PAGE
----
Come All Ye (You) Worthy Christian Men (Job, the Patient Man)

This is a traditional English song about the human condition.

The author is unknown: it was collected by English Anglican priest, hagiographer, antiquarian, folk song collector and scholar, Sabine Baring-Gould (1834–1924) from John Dingle of Coryton in 1904. The tune was noted down by Baring-Gould's at-the-time junior colleague Cecil Sharp (ref).

Cecil Sharp in a later publication stated that he got the words and tune from Mrs. Eliza Woodberry, of Ash Priors, and that he had heard perhaps four different variations of them.

It was published in several editions of the book Folk Songs from Somerset. Set II. (edited by Sharp, in at least 1908 and 1911. Also, It was published in broadsides during the 19th century as under titles "One God [has] made us all", "Poverty and Contentment", and as "Job, the Patient Man".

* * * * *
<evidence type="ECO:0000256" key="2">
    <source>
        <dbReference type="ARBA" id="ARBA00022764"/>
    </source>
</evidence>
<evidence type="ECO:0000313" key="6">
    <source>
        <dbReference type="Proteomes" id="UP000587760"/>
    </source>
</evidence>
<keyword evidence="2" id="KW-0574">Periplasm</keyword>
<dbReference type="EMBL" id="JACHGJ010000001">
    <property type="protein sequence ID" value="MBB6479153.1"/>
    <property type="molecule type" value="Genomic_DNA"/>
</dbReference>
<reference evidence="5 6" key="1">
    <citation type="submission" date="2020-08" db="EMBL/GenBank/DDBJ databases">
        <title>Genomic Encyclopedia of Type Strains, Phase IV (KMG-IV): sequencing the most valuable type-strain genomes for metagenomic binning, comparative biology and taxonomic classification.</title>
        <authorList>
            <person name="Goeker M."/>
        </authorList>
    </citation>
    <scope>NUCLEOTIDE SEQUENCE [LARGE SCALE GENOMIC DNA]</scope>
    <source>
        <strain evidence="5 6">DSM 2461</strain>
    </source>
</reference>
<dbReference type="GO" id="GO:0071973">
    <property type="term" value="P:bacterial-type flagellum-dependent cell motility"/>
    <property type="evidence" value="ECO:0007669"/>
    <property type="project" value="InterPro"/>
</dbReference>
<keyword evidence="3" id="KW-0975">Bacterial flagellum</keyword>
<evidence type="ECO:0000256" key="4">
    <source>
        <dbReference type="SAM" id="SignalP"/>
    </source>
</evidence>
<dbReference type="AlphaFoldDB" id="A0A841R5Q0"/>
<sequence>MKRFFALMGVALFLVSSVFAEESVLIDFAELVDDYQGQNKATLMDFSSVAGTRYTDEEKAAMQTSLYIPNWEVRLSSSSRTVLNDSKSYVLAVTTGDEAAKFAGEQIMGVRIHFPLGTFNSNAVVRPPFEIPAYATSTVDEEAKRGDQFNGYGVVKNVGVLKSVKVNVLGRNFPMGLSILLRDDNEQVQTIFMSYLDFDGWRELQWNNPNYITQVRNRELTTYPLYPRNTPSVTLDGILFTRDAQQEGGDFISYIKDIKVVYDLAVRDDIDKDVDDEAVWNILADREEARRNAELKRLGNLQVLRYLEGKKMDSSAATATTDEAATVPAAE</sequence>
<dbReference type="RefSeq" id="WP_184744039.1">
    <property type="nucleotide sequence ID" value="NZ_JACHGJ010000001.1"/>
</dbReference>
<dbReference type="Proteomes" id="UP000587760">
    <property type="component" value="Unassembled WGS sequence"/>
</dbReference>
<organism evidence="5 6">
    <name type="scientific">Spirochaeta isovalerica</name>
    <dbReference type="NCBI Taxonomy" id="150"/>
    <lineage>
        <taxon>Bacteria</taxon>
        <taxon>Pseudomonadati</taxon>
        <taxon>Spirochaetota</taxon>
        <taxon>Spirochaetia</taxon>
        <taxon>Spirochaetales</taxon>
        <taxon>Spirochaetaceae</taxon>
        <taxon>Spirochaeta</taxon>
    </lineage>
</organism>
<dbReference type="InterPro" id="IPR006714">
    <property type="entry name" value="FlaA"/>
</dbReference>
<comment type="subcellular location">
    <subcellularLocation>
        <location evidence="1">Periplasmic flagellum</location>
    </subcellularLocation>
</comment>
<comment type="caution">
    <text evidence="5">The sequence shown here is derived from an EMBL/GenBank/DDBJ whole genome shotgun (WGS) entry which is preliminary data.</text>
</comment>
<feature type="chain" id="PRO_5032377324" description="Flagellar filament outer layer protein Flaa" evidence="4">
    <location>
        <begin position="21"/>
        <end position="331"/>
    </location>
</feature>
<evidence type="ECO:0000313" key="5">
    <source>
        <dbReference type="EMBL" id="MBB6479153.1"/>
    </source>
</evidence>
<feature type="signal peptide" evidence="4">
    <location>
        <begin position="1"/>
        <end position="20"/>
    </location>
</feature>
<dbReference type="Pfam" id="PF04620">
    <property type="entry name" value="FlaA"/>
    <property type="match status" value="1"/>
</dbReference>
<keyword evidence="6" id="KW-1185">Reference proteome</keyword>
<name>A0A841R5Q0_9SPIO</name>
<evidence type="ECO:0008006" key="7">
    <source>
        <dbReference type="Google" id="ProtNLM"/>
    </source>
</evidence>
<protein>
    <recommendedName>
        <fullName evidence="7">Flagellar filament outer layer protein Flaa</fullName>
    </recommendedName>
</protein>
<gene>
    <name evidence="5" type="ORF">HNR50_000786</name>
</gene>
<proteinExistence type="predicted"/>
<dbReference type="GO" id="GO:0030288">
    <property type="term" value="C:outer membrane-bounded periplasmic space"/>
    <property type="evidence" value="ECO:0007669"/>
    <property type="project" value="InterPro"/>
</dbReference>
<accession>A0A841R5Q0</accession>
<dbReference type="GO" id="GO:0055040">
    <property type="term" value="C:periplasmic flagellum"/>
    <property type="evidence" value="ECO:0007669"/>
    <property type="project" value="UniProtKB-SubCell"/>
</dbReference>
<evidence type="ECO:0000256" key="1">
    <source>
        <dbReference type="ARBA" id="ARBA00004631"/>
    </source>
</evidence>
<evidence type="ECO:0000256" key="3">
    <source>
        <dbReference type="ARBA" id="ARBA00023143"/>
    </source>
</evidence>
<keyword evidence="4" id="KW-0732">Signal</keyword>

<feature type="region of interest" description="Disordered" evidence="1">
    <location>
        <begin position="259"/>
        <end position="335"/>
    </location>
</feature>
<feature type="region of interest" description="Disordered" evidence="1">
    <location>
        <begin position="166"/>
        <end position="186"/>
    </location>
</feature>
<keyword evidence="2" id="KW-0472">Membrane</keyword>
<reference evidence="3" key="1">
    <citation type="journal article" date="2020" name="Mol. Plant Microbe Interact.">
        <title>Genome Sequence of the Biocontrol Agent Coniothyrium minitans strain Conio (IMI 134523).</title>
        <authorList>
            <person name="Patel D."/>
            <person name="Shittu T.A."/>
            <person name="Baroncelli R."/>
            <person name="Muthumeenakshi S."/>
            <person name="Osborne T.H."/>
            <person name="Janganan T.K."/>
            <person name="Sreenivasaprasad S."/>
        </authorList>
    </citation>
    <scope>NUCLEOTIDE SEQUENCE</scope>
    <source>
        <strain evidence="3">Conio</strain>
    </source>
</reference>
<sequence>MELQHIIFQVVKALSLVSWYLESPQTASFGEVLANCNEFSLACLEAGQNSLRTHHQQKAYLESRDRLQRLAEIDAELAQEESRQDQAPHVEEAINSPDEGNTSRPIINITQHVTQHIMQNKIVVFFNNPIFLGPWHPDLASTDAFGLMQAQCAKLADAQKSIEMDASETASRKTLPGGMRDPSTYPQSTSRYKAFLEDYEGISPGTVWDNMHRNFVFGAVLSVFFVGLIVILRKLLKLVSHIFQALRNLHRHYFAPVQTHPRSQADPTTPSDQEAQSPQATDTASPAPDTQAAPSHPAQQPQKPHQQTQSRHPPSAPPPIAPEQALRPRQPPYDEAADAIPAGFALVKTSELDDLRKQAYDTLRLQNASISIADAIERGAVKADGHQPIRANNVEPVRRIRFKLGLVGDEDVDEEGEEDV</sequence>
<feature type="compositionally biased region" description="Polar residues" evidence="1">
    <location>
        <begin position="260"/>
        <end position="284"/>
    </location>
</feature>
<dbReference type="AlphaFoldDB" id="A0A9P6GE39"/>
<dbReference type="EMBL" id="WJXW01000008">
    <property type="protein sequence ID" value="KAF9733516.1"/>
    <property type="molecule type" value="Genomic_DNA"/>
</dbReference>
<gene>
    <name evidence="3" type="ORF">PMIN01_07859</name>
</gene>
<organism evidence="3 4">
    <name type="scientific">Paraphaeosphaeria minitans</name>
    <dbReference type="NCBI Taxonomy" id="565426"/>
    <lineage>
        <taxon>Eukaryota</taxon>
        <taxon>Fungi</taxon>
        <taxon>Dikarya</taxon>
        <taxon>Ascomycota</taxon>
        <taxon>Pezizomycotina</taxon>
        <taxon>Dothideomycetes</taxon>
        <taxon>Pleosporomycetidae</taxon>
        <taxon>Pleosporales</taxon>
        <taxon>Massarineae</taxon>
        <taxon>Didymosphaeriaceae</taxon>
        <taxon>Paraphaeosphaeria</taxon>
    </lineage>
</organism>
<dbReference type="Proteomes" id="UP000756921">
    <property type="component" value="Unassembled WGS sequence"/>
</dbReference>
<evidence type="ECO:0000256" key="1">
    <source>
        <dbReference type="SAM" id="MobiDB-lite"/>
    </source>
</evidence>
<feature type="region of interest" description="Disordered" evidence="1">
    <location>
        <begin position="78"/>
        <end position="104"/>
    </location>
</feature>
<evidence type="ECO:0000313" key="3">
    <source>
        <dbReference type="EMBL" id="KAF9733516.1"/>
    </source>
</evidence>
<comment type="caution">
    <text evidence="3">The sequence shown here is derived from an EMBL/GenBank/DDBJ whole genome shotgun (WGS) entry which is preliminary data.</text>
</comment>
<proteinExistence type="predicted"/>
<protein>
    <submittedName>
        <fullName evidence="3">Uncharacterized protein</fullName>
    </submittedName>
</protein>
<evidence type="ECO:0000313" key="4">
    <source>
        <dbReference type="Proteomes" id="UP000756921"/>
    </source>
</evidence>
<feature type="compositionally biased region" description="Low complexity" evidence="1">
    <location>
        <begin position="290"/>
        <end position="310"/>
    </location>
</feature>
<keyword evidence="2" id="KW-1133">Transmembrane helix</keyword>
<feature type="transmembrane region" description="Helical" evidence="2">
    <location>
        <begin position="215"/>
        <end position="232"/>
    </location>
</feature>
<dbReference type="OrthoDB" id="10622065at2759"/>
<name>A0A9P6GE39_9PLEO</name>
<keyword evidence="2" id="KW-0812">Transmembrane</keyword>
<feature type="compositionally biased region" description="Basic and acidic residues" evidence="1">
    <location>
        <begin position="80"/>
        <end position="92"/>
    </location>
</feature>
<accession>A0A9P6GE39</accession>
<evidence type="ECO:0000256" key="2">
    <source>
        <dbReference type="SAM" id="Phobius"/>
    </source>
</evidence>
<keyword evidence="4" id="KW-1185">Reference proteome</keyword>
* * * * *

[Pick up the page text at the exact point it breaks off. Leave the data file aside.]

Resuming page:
It is refers to the biblical stories of Job of Lazarus and Dives (Luke 16:19-32).

Some more recent publications and performances have used the title Come all You Faithful Christian Folk.


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Singer with orchestral instruments

Singer, self-accompanied on guitar:

Unaccompanied singer, professional recording:


1 Come all you worthy Christians
That dwell upon this land,
Don't spend your time in rioting:
Remember you're but man.
Be watchful for your latter end;
Be ready when you're called.
There are many changes in this world;
Some rise while others fall.

2 Now, Job he was a patient man,
The richest in the East :
When he was brought to poverty,
His sorrows soon increased.
He bore them all most patiently;
From sin he did refrain;
He always trusted in the Lord;
He soon got rich again.

3 Come all you worthy Christians
That are so very poor,
Remember how poor Lazarus
Lay at the rich man's door,
While begging of the crumbs of bread
That from his table fell.
The Scriptures do inform us all
That in heaven he doth dwell.

4 The time, alas, it soon will come
When parted we shall be;
But all the difference it will make
Is in joy and misery.
And we must give a strict account
Of great as well as small:
Believe me, now, dear Christian friends,
That God will judge us all.

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